Students take to making memes to air grievances about university


An example of one of the memes shared, using the Vincentian question to mock the arena. (Photo courtesy of Patrick Kunst)

Students are making memes and posting them to Facebook groups specific to DePaul memes. Although the meme pages started as a tongue-in-cheek way to make jokes about DePaul life and culture, they have become a forum for students to comment on and express frustrations with different aspects of the university including the new Wintrust Arena.

One of the Facebook groups posting these memes is called DePaul Setonposting. It is a closed group that anyone can apply to be a part of, pending approval from an administrator.

Junior Alex Bednar is an administrator for DePaul Setonposting group which currently has 345 members. Facebook group administrators oversee the content that gets published in the group and manage the group’s settings. They also regulate the posts and comments to make sure that the group members are acting appropriately so the page can avoid any content that is “just distasteful and seeks to bait a reaction” according to Bednar.

This does not mean, however, that the administrators shy away from controversial topics in their memes.

“I personally like to make memes about things that DePaul students are thinking about, but don’t necessarily say,” Bednar said.

Along with regulating content for DePaul Setonposting, Bednar also contributes his own content to the Facebook group. Many of the most recent posts in the page have been memes criticizing and trivializing the new Wintrust arena.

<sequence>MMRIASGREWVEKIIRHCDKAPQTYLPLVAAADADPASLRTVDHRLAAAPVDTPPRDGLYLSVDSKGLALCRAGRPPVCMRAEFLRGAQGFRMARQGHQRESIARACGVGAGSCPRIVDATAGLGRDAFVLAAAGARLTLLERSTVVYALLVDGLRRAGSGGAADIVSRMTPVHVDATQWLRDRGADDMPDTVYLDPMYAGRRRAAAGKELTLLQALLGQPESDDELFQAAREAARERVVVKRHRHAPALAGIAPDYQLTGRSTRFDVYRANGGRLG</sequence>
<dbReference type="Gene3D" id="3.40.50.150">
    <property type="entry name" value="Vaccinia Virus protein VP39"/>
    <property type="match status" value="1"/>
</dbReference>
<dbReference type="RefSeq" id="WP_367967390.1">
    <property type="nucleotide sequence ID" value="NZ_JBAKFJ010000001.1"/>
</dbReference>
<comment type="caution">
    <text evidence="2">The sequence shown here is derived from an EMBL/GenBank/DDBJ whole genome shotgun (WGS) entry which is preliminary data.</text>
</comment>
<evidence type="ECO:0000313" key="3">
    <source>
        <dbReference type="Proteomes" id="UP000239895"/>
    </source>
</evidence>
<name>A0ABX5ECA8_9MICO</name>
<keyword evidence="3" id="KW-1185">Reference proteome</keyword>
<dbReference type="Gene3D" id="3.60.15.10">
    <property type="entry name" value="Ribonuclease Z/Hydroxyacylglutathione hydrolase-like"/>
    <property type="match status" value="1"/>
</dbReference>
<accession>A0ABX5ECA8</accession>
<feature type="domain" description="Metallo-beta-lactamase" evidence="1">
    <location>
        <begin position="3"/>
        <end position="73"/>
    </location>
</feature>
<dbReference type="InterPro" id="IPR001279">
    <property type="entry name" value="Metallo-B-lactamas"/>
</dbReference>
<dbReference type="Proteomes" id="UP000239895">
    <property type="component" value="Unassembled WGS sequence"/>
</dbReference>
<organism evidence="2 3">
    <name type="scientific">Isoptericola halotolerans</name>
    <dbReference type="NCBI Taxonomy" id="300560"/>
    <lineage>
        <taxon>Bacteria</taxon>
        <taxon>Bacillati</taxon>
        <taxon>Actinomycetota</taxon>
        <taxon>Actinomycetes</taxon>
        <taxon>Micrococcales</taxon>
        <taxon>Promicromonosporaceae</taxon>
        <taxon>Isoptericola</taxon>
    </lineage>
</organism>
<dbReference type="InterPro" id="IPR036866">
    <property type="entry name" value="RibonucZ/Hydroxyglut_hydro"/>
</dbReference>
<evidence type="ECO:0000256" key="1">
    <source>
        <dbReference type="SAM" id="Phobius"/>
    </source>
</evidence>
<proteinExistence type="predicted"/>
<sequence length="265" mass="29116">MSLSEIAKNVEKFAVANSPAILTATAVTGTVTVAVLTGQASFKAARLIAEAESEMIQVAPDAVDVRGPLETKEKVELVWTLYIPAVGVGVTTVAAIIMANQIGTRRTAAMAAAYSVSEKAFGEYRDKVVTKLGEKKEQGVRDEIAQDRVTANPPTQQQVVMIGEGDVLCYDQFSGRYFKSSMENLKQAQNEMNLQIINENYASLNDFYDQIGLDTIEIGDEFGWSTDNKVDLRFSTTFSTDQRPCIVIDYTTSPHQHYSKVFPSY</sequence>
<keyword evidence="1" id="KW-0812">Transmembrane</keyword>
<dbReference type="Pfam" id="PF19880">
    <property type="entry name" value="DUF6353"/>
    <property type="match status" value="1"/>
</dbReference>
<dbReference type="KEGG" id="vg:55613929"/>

To me, and many DePaul students, the Wintrust Arena is a waste of money that should be used to benefit DePaul programs. The fact that the school and the city have wasted so much money on a shiny new arena for a failing basketball team really says a lot about higher education and thus has become a fantastic subject to meme about.

— Cooper Gelb

Junior Cooper Gelb is also an active member in DePaul Facebook meme groups. He appreciates the “top quality meme content and seeing how creative people can be.”

Like many of the other students who are a part of these groups, he is also critical of the new arena and believes the memes surrounding the topic do a good job fulfilling at least one of the intentions of meme creation.

“I like the critical memes because they are what memes should be: subversive, powerful and too confusing for adults to understand,” Gelb said.

The objective or expected outcome of creating and posting these memes is unique to the creator, but there is an element of connection that comes with sharing these frustrations online and in a humorous way.

Paul Booth is an associate professor in the Media and Cinema Studies program who specializes in digital communication and studies of popular culture including social media.

“Memes like this (and new media) are really effective at spreading the word about something, and about directing the shape of conversations, although this requires that everyone be aware and available on the platforms,” Booth said.

According to Booth, students creating content, finding ways to make it public and reaching other students is nothing new. The way in which people go about doing so may be changing, but the sentiment remains the same.

“To me, these memes are a newer media form of traditional student activities,” Booth said. “That they are about new additions to DePaul (the arena) and DePaul’s Vincentian Values indicate that these are topics important to students at DePaul, and reflect issues that students feel strongly about.”

Although these topics are relevant to students, Booth finds that the specific method of expressing these frustrations through memes may not be the most effective way to actively enact change.

“Memes are by definition fleeting, and in a week no one will remember these particular memes. Also, they tend to be shared and experienced by those of a similar mindset – the social media bubble we all inhabit,” Booth said. “Effective protest happens at a level of communication that everyone acknowledges.”

That does not mean, however, that this kind of content is not rooted with the intention or ability to inspire change or a movement of some sort.

“Humor, especially satire and parody, can be incredibly effective at making political and social issues come into the light,” Booth said “They are stepping stones to making protest, petitions and demonstrations happen.”